White Sox star Abreu defends La Russa: 'I'm glad that he's our manager'

Rob Tringali / Major League Baseball / Getty

Chicago White Sox first baseman Jose Abreu is firmly in embattled manager Tony La Russa's corner.

While the Hall of Fame skipper has faced increased criticism about his work with the struggling White Sox, the former AL MVP gave La Russa a vote of confidence Sunday, stating that the players love his leadership.

"They (the critics) are not in the clubhouse," Abreu told reporters, according to James Fegan of The Athletic. "They don't know how united or how good we are. Everybody knows we've been dealing with a lot of injuries. People don't know how you have to overcome those situations and being able to play every day. They don't know that. In order for them to blame Tony, that's easy. But they don't know how good we are in the clubhouse. We all support Tony because we all know at the end of the day it's our responsibility to perform on the field. It's not his responsibility.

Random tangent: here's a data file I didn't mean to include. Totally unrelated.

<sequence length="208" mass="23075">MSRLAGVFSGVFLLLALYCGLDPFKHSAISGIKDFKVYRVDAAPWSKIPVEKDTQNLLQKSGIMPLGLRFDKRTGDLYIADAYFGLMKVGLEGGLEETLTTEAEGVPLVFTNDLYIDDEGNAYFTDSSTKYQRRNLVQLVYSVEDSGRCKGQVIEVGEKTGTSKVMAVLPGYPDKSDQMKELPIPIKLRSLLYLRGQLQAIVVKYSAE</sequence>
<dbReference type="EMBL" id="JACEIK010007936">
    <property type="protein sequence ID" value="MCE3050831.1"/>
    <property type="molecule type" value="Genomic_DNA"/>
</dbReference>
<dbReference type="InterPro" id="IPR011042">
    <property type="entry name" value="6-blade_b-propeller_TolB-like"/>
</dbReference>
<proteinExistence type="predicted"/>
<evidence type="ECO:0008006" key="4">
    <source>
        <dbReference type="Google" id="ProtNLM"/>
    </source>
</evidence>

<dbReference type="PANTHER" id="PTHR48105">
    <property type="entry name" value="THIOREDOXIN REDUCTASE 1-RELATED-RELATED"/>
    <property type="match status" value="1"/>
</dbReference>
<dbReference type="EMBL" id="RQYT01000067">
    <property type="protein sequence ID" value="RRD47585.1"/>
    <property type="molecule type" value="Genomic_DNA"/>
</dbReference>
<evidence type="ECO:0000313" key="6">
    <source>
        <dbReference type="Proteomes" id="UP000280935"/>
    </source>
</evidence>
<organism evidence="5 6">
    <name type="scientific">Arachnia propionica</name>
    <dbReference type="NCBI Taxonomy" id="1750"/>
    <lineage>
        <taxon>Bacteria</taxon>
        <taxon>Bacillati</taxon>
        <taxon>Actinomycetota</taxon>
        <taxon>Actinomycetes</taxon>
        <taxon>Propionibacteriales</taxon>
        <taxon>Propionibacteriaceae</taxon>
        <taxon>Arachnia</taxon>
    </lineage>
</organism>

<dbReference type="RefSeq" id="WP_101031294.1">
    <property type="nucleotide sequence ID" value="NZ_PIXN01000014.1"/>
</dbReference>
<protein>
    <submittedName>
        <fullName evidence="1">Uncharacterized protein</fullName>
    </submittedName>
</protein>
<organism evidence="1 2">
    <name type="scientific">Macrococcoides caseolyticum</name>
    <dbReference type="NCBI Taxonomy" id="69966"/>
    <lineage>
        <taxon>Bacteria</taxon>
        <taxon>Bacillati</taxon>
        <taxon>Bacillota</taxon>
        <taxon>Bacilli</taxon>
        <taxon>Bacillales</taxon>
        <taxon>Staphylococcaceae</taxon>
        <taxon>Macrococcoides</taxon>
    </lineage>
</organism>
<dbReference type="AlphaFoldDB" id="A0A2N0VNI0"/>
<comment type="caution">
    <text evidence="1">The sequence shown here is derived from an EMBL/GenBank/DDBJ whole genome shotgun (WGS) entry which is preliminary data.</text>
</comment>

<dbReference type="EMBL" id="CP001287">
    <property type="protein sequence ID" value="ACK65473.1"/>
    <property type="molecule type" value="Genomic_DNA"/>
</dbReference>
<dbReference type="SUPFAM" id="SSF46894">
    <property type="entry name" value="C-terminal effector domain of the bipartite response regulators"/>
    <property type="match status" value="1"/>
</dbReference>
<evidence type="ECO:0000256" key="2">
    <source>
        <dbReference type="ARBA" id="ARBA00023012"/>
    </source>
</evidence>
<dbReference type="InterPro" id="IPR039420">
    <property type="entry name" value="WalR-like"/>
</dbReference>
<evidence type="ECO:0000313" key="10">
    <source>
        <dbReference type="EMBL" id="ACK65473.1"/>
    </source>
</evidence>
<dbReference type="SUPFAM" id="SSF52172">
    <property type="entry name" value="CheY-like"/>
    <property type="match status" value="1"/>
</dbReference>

"I can't tell you he's the best manager because I have to be respectful with the other two managers I played for in the majors. ... But I can tell you as a person, as a leader, he's all that you can ask for in a manager," Abreu added, per Scott Merkin of MLB.com. "I'm glad that he's our manager."

It's been a rough month for La Russa, who ranks second all time in managerial wins. The pressure was already mounting based on the underwhelming play of his White Sox; after coming into the year as the favorites to repeat as division champions, they entered play Sunday sitting one game below .500 and in third place.

La Russa's tactics have come under even more scrutiny of late. The 77-year-old was roundly criticized after he intentionally walked Los Angeles Dodgers star Trea Turner on a 1-2 count, a move that led to a three-run homer for L.A. Two days later, White Sox fans chanted "Fire Tony" at Guaranteed Rate Field.

Despite his apparent lack of popularity among fans on Chicago's South Side, La Russa is letting his players dictate his future in the White Sox dugout.

"You have to please the people that hired you and you have to please the fans who pay to watch your team play," La Russa said, according to Merkin. "But in the end, the opinion that means the most are the guys in the clubhouse. If they quit playing for you, I leave."

White Sox star Abreu defends La Russa: 'I'm glad that he's our manager'
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